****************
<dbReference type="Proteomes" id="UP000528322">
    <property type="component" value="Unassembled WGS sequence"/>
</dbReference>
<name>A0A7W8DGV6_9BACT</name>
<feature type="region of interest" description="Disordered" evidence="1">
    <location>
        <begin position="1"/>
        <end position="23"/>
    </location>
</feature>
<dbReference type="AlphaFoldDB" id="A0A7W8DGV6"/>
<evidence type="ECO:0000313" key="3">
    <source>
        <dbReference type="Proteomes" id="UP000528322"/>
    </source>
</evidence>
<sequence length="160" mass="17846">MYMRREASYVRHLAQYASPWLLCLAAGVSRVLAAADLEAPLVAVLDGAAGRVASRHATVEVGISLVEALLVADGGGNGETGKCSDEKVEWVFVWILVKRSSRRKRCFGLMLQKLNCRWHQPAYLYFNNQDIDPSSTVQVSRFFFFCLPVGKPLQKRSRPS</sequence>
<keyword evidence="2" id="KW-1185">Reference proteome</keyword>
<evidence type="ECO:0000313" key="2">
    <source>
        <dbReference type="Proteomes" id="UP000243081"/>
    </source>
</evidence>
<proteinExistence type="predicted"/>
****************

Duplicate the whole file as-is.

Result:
<dbReference type="Proteomes" id="UP000528322">
    <property type="component" value="Unassembled WGS sequence"/>
</dbReference>
<name>A0A7W8DGV6_9BACT</name>
<feature type="region of interest" description="Disordered" evidence="1">
    <location>
        <begin position="1"/>
        <end position="23"/>
    </location>
</feature>
<dbReference type="AlphaFoldDB" id="A0A7W8DGV6"/>
<evidence type="ECO:0000313" key="3">
    <source>
        <dbReference type="Proteomes" id="UP000528322"/>
    </source>
</evidence>
<sequence length="160" mass="17846">MYMRREASYVRHLAQYASPWLLCLAAGVSRVLAAADLEAPLVAVLDGAAGRVASRHATVEVGISLVEALLVADGGGNGETGKCSDEKVEWVFVWILVKRSSRRKRCFGLMLQKLNCRWHQPAYLYFNNQDIDPSSTVQVSRFFFFCLPVGKPLQKRSRPS</sequence>
<keyword evidence="2" id="KW-1185">Reference proteome</keyword>
<evidence type="ECO:0000313" key="2">
    <source>
        <dbReference type="Proteomes" id="UP000243081"/>
    </source>
</evidence>
<proteinExistence type="predicted"/>